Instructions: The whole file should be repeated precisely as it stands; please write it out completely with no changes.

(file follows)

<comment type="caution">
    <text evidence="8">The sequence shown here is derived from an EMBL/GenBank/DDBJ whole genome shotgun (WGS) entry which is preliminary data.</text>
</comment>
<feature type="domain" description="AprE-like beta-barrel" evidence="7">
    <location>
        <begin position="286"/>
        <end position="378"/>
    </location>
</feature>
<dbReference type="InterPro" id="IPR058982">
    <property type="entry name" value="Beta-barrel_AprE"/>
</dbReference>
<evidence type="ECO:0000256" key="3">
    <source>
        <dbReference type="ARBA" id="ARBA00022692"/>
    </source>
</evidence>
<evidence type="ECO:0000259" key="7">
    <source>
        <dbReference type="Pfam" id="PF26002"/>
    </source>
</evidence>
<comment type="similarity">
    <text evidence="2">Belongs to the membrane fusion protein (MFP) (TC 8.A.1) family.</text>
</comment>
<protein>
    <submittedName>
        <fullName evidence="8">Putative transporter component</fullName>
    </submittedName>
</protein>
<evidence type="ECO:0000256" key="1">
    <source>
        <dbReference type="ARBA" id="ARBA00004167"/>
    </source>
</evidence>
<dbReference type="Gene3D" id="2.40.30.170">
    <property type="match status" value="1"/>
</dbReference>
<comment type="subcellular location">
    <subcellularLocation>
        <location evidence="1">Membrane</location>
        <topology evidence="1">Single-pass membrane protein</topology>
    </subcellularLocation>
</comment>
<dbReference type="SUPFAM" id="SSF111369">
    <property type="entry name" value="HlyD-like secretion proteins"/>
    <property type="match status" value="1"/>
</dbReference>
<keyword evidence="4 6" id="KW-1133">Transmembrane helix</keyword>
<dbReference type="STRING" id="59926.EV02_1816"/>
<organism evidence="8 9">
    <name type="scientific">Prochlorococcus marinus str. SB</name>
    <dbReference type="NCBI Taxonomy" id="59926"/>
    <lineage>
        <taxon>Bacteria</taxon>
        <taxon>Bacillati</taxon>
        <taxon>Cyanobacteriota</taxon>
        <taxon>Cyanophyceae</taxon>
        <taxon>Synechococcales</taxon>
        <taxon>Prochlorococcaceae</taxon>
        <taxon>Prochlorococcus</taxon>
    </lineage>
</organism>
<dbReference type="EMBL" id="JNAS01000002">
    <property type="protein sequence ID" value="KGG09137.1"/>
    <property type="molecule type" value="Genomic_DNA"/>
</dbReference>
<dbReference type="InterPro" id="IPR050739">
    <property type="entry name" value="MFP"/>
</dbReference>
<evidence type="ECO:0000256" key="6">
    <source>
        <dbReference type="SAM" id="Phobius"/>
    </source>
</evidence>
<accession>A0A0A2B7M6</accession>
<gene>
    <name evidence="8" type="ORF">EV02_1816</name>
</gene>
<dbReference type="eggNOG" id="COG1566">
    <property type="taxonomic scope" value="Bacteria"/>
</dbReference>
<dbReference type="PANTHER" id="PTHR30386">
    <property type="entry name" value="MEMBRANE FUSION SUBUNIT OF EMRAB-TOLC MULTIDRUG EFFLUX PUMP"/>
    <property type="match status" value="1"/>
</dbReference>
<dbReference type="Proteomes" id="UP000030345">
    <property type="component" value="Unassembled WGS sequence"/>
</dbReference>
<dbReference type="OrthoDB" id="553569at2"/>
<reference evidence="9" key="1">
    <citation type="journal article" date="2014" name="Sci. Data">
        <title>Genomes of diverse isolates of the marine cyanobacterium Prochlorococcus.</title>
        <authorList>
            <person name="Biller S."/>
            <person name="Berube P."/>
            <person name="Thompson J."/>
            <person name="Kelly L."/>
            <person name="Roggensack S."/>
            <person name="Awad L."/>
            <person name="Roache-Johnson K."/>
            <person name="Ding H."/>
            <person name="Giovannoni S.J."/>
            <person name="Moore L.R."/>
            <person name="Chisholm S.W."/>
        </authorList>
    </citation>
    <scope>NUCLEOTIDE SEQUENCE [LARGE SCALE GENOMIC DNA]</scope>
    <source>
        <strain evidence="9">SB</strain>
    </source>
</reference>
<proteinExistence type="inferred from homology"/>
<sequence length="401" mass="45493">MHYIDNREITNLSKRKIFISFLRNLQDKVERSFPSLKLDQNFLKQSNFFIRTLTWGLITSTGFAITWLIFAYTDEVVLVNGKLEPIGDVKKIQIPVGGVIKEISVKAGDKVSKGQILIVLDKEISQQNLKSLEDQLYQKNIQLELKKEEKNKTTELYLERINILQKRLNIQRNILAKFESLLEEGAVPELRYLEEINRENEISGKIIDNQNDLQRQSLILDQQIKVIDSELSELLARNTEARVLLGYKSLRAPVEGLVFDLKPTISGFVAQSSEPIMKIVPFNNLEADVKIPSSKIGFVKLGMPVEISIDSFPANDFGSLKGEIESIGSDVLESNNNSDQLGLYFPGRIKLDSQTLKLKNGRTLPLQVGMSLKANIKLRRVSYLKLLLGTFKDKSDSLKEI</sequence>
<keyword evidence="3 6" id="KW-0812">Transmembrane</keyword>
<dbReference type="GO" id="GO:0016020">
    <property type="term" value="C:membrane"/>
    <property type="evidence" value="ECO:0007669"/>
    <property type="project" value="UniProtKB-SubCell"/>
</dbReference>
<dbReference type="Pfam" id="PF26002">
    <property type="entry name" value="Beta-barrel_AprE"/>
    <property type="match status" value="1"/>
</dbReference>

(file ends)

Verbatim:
<comment type="caution">
    <text evidence="8">The sequence shown here is derived from an EMBL/GenBank/DDBJ whole genome shotgun (WGS) entry which is preliminary data.</text>
</comment>
<feature type="domain" description="AprE-like beta-barrel" evidence="7">
    <location>
        <begin position="286"/>
        <end position="378"/>
    </location>
</feature>
<dbReference type="InterPro" id="IPR058982">
    <property type="entry name" value="Beta-barrel_AprE"/>
</dbReference>
<evidence type="ECO:0000256" key="3">
    <source>
        <dbReference type="ARBA" id="ARBA00022692"/>
    </source>
</evidence>
<evidence type="ECO:0000259" key="7">
    <source>
        <dbReference type="Pfam" id="PF26002"/>
    </source>
</evidence>
<comment type="similarity">
    <text evidence="2">Belongs to the membrane fusion protein (MFP) (TC 8.A.1) family.</text>
</comment>
<protein>
    <submittedName>
        <fullName evidence="8">Putative transporter component</fullName>
    </submittedName>
</protein>
<evidence type="ECO:0000256" key="1">
    <source>
        <dbReference type="ARBA" id="ARBA00004167"/>
    </source>
</evidence>
<dbReference type="Gene3D" id="2.40.30.170">
    <property type="match status" value="1"/>
</dbReference>
<comment type="subcellular location">
    <subcellularLocation>
        <location evidence="1">Membrane</location>
        <topology evidence="1">Single-pass membrane protein</topology>
    </subcellularLocation>
</comment>
<dbReference type="SUPFAM" id="SSF111369">
    <property type="entry name" value="HlyD-like secretion proteins"/>
    <property type="match status" value="1"/>
</dbReference>
<keyword evidence="4 6" id="KW-1133">Transmembrane helix</keyword>
<dbReference type="STRING" id="59926.EV02_1816"/>
<organism evidence="8 9">
    <name type="scientific">Prochlorococcus marinus str. SB</name>
    <dbReference type="NCBI Taxonomy" id="59926"/>
    <lineage>
        <taxon>Bacteria</taxon>
        <taxon>Bacillati</taxon>
        <taxon>Cyanobacteriota</taxon>
        <taxon>Cyanophyceae</taxon>
        <taxon>Synechococcales</taxon>
        <taxon>Prochlorococcaceae</taxon>
        <taxon>Prochlorococcus</taxon>
    </lineage>
</organism>
<dbReference type="EMBL" id="JNAS01000002">
    <property type="protein sequence ID" value="KGG09137.1"/>
    <property type="molecule type" value="Genomic_DNA"/>
</dbReference>
<dbReference type="InterPro" id="IPR050739">
    <property type="entry name" value="MFP"/>
</dbReference>
<evidence type="ECO:0000256" key="6">
    <source>
        <dbReference type="SAM" id="Phobius"/>
    </source>
</evidence>
<accession>A0A0A2B7M6</accession>
<gene>
    <name evidence="8" type="ORF">EV02_1816</name>
</gene>
<dbReference type="eggNOG" id="COG1566">
    <property type="taxonomic scope" value="Bacteria"/>
</dbReference>
<dbReference type="PANTHER" id="PTHR30386">
    <property type="entry name" value="MEMBRANE FUSION SUBUNIT OF EMRAB-TOLC MULTIDRUG EFFLUX PUMP"/>
    <property type="match status" value="1"/>
</dbReference>
<dbReference type="Proteomes" id="UP000030345">
    <property type="component" value="Unassembled WGS sequence"/>
</dbReference>
<dbReference type="OrthoDB" id="553569at2"/>
<reference evidence="9" key="1">
    <citation type="journal article" date="2014" name="Sci. Data">
        <title>Genomes of diverse isolates of the marine cyanobacterium Prochlorococcus.</title>
        <authorList>
            <person name="Biller S."/>
            <person name="Berube P."/>
            <person name="Thompson J."/>
            <person name="Kelly L."/>
            <person name="Roggensack S."/>
            <person name="Awad L."/>
            <person name="Roache-Johnson K."/>
            <person name="Ding H."/>
            <person name="Giovannoni S.J."/>
            <person name="Moore L.R."/>
            <person name="Chisholm S.W."/>
        </authorList>
    </citation>
    <scope>NUCLEOTIDE SEQUENCE [LARGE SCALE GENOMIC DNA]</scope>
    <source>
        <strain evidence="9">SB</strain>
    </source>
</reference>
<proteinExistence type="inferred from homology"/>
<sequence length="401" mass="45493">MHYIDNREITNLSKRKIFISFLRNLQDKVERSFPSLKLDQNFLKQSNFFIRTLTWGLITSTGFAITWLIFAYTDEVVLVNGKLEPIGDVKKIQIPVGGVIKEISVKAGDKVSKGQILIVLDKEISQQNLKSLEDQLYQKNIQLELKKEEKNKTTELYLERINILQKRLNIQRNILAKFESLLEEGAVPELRYLEEINRENEISGKIIDNQNDLQRQSLILDQQIKVIDSELSELLARNTEARVLLGYKSLRAPVEGLVFDLKPTISGFVAQSSEPIMKIVPFNNLEADVKIPSSKIGFVKLGMPVEISIDSFPANDFGSLKGEIESIGSDVLESNNNSDQLGLYFPGRIKLDSQTLKLKNGRTLPLQVGMSLKANIKLRRVSYLKLLLGTFKDKSDSLKEI</sequence>
<keyword evidence="3 6" id="KW-0812">Transmembrane</keyword>
<dbReference type="GO" id="GO:0016020">
    <property type="term" value="C:membrane"/>
    <property type="evidence" value="ECO:0007669"/>
    <property type="project" value="UniProtKB-SubCell"/>
</dbReference>
<dbReference type="Pfam" id="PF26002">
    <property type="entry name" value="Beta-barrel_AprE"/>
    <property type="match status" value="1"/>
</dbReference>